Begun in 1525, the construction of Segovia Cathedral was ordered by Charles V to replace an earlier cathedral near the Alcázar, which had been destroyed during the War of the Comuneros, a revolt against that king.
The designs for the cathedral were drawn up by the leading late-Gothicist Juan Gil de Hontañón but executed by his son Rodrigo, in whose work can be seen a transition from the Gothic to the Renaissance style. The cathedral was finally completed in 1768 and consecrated on July 16 of that year.
The building's structure features three tall vaults and an ambulatory, with fine tracery windows and numerous stained glass windows. The interior is characterized by unity of style (late Gothic), except for the dome, built around 1630 by Pedro de Brizuela. The Gothic vaults are 33 meters high by 50 meters wide and 105 long. The bell tower reaches almost 90 meters. The current stone spire crowning the tower, dating from 1614, was erected after a major fire caused by a thunderstorm. The original spire, entirely Gothic, was built of American mahogany, had a pyramidal structure, and was the tallest tower in Spain.
Entrance is through the north transept. The interior, illuminated by 16th-century Flemish windows, is light, bare and uncluttered, with a large Gothic choir (15th-century, predating the cathedral) placed in the center. Across from the choir in the east end is the high altar, with an 18th-century altarpiece by Sabatini.
The walls and apse are lined with more than 20 chapels. The third chapel on your right from the entrance has a lamentation group in wood by the 17th-century Baroque sculptor Gregorio Fernández.References:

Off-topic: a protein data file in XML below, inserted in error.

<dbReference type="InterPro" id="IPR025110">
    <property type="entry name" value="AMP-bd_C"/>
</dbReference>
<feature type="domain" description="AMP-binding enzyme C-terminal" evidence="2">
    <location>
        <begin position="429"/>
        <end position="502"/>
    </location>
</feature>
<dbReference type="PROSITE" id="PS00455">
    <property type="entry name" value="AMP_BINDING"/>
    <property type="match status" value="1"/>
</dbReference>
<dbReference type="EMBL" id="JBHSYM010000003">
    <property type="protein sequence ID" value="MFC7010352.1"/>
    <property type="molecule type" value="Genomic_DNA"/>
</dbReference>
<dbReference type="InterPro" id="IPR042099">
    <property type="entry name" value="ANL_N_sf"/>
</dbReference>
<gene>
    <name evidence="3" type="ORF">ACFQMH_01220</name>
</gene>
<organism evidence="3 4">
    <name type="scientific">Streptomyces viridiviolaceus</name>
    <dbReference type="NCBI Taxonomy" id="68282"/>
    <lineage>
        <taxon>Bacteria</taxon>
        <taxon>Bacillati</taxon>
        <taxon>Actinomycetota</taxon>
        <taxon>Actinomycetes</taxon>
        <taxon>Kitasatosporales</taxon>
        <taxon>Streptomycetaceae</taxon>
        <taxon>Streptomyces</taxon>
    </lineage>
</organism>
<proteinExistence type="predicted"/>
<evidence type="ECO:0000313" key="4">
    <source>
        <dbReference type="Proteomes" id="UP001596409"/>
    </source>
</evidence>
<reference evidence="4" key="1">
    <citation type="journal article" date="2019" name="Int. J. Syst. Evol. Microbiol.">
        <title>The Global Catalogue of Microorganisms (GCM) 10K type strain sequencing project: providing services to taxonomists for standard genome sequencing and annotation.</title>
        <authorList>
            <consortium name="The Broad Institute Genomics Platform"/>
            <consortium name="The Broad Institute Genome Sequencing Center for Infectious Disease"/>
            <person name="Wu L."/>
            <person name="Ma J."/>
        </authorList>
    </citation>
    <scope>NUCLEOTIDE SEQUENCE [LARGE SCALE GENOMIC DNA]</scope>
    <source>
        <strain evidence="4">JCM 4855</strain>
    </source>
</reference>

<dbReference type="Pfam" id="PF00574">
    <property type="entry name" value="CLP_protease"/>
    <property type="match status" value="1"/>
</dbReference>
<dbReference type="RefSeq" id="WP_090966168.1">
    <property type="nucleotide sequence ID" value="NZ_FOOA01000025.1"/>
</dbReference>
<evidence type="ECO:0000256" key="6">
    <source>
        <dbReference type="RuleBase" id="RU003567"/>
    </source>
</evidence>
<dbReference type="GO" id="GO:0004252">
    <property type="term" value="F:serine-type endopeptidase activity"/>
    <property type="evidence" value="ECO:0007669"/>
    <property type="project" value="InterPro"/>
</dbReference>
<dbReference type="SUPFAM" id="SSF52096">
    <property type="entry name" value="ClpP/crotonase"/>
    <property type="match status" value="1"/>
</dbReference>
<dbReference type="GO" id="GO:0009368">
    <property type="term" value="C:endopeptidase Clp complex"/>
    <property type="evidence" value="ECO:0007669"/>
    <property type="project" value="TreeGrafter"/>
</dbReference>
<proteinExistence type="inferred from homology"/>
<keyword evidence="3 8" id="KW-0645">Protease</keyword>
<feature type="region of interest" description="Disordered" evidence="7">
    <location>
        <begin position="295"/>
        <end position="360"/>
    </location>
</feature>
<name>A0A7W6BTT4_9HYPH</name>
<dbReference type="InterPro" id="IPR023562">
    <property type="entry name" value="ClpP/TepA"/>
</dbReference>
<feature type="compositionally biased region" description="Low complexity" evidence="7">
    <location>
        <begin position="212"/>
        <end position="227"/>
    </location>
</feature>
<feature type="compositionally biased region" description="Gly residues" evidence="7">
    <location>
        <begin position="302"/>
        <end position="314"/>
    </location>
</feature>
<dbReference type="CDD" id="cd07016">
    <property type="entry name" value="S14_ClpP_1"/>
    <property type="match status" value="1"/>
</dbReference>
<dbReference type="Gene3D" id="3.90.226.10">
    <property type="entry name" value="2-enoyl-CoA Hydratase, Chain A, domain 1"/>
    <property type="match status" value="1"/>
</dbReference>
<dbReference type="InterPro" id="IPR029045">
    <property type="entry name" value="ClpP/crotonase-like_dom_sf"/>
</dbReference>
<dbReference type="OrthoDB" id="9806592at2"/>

The Externsteine (Extern stones) is a distinctive sandstone rock formation located in the Teutoburg Forest, near the town of Horn-Bad Meinberg. The formation is a tor consisting of several tall, narrow columns of rock which rise abruptly from the surrounding wooded hills. Archaeological excavations have yielded some Upper Paleolithic stone tools dating to about 10,700 BC from 9,600 BC.
In a popular tradition going back to an idea proposed to Hermann Hamelmann in 1564, the Externsteine are identified as a sacred site of the pagan Saxons, and the location of the Irminsul (sacral pillar-like object in German paganism) idol reportedly destroyed by Charlemagne; there is however no archaeological evidence that would confirm the site's use during the relevant period.
The stones were used as the site of a hermitage in the Middle Ages, and by at least the high medieval period were the site of a Christian chapel. The Externsteine relief is a medieval depiction of the Descent from the Cross. It remains controversial whether the site was already used for Christian worship in the 8th to early 10th centuries.
The Externsteine gained prominence when Völkisch and nationalistic scholars took an interest in the late 19th and early 20th centuries. This interest peaked under the Nazi regime, when the Externsteine became a focus of nazi propaganda. Today, they remain a popular tourist destination and also continue to attract Neo-Pagans and Neo-Nazis.